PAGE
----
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In late 2001, Daddy retired, and Mamma an’ him sold their house in Floyd County, Virginia, and moved back to the desert that Mamma loved so much. She was so happy, and you couldn’t have gotten that smile off of her face if you tried. Sadly, she suffered a massive stroke on 2 February 2002 – mere weeks after closing on their house in VA and settling into their new place in Carlsbad, NM. Daddy called. He sounded so sure that it was nothing, that I needn’t worry and that he would keep me posted. I disagreed, and Michael and I drove straight through from Yorktown, VA to Carlsbad, NM, in 26 hours with only one stop for a nap.

When I arrived at her bedside, it was clear that she wasn’t going to survive this. The doctors needed an answer as to whether or not we wanted to put her on life support. I knew the answer. We all did. But, at that moment, Daddy couldn’t bring himself to say the words out loud. I think it made it all too real for him. It was one of the hardest things I’ve ever had to do. Daddy and I made the decision together, but I struggle with the guilt of that, not that I doubt what Mamma would have wanted – just the whole what-ifs and maybes that haunt you.

Mamma had told us over the years that she wanted to be cremated, and didn’t want us spending a lot of money on a funeral because it was a waste of money. She didn’t want us to put her in a fancy box only to bury it. She once commented on a big funeral, “Do you know how much hay you can buy for the horses with all of the money wasted on that big production?” That was Mamma, always practical, and the animals came first. We made the arrangements, planning a lovely small memorial service at the house – a few family members sitting around sharing stories of Mamma and laughing, crying, just trying to honor the woman in the way that made sense. There was no casket, no pomp, no-frills – just like Mamma.

We decided to scatter her ashes on the hill that overlooked their home so that Daddy could keep an eye on her from the kitchen window; because of that, we opted for no urn. When the guys came back from picking up her ashes, they walked into the house, in tears with red eyes and runny noses. I saw the package they carried – a plain square box, wrapped in white butcher paper, and sealed with silver bits of duct-tape. I smiled. “Fucking duct-tape! Mamma would be proud.” The boys made the realization, and we all started laughing.

You see, Mamma was the type of person that would give you the shirt off of her back if she thought you needed it even if you protested. Always there to help out and lend a hand. She loved her pick-up truck and blue jeans and kept duct-tape in various locations because you never knew when a bit of “100mph tape” would be needed.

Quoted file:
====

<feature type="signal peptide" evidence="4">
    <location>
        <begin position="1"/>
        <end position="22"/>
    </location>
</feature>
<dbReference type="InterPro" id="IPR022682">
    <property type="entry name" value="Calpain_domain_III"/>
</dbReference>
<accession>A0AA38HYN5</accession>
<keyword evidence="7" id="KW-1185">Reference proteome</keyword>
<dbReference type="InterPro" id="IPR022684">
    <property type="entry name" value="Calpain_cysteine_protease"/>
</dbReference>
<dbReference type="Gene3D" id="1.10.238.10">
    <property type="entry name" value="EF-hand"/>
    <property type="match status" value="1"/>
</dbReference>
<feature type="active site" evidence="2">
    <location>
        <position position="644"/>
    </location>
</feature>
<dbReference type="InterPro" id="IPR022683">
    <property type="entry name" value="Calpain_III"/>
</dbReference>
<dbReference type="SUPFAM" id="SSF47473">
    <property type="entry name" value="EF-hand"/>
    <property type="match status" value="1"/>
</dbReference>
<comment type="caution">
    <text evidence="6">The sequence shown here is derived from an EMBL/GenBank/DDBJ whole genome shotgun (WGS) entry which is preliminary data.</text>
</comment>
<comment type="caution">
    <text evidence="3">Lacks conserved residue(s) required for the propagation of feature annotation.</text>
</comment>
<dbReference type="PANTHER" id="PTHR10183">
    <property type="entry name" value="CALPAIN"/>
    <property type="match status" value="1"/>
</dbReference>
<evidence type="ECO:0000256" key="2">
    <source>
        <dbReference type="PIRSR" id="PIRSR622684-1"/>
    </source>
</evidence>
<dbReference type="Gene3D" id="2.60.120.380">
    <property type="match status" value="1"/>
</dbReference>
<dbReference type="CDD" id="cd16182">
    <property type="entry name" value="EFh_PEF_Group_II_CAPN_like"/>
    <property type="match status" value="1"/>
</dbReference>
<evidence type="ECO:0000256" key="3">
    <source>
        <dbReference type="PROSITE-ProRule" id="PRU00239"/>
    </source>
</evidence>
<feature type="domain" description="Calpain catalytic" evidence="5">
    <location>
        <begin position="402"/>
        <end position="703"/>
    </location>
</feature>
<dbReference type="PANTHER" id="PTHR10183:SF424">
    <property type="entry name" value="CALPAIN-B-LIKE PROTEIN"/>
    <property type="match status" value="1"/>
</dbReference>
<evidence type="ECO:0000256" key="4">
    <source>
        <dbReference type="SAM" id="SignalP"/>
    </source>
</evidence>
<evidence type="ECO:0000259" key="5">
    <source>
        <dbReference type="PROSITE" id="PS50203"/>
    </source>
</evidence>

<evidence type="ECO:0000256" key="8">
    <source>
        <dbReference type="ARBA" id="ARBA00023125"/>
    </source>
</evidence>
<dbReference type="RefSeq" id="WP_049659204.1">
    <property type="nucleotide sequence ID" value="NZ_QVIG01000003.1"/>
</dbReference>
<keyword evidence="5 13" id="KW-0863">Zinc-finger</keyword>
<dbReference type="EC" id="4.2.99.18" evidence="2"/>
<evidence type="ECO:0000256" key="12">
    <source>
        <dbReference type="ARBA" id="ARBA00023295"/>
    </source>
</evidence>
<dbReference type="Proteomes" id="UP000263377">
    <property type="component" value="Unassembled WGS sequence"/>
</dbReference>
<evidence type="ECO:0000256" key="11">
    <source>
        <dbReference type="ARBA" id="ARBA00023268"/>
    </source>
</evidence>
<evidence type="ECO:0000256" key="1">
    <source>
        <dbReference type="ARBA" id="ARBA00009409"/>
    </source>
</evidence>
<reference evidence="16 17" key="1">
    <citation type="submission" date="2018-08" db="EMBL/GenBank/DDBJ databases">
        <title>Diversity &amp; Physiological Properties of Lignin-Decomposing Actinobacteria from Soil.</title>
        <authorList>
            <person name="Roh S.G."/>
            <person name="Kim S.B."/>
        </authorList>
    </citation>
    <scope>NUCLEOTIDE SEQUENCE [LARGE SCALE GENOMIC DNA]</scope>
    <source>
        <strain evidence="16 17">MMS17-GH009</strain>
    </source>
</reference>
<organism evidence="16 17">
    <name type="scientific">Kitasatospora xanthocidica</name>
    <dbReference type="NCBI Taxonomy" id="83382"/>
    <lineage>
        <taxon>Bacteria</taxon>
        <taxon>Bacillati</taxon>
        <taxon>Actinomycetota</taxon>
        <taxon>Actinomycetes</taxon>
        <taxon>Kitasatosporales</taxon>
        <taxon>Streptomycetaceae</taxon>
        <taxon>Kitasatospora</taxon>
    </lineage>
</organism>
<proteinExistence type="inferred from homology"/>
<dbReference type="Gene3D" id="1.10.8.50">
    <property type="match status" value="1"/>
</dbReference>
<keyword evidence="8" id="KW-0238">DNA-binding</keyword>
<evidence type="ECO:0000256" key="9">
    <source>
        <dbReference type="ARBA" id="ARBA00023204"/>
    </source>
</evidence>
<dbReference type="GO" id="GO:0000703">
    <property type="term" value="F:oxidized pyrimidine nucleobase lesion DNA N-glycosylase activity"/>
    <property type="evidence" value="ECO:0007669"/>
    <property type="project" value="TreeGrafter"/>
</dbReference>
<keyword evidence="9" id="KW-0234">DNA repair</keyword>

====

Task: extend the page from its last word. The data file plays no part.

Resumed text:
Mamma was like that – always making you feel better about a shitty situation, sometimes at her own expense. She loved hard, and she loved deeply, and if you hurt someone she loved – you’d better watch out.

Lehnanne and Melody

It was only recently that I was able to forgive myself for being the person that told the doctor that we wouldn’t put her on life support. I know that I wasn’t the only one to make the decision. But, that voice that says you rushed into it, you didn’t give her a chance to fight. Even when a doctor tells you that there is no coming back from this, you have that moment so full of hope that you have to keep from screaming. But, there was nothing that was going to make it better, and she was gone – just a shell. She wouldn’t wake up, and there is nothing that anyone could have done to make any difference.

The reality is that I did the right thing for Mamma, the only thing to do. And it is not lost on me that Mamma was the reason that I was strong enough to make the hardest right decision of my life. I had forgotten that I was that strong. I had forgotten that I have been strong enough all of this time.

With all of the uncertainty and change that this year has brought, I am struggling to find my footing. I try to hold onto the things that Mamma taught me over the years. Even after all of this time – she is still that voice in my head telling me it is going to be alright. I don’t know what she would say about what is happening right now – but I know what she would tell me. “We’ll get through it one way or another.”

Mamma’s right. We’ll get through it.

Happy Mother’s Day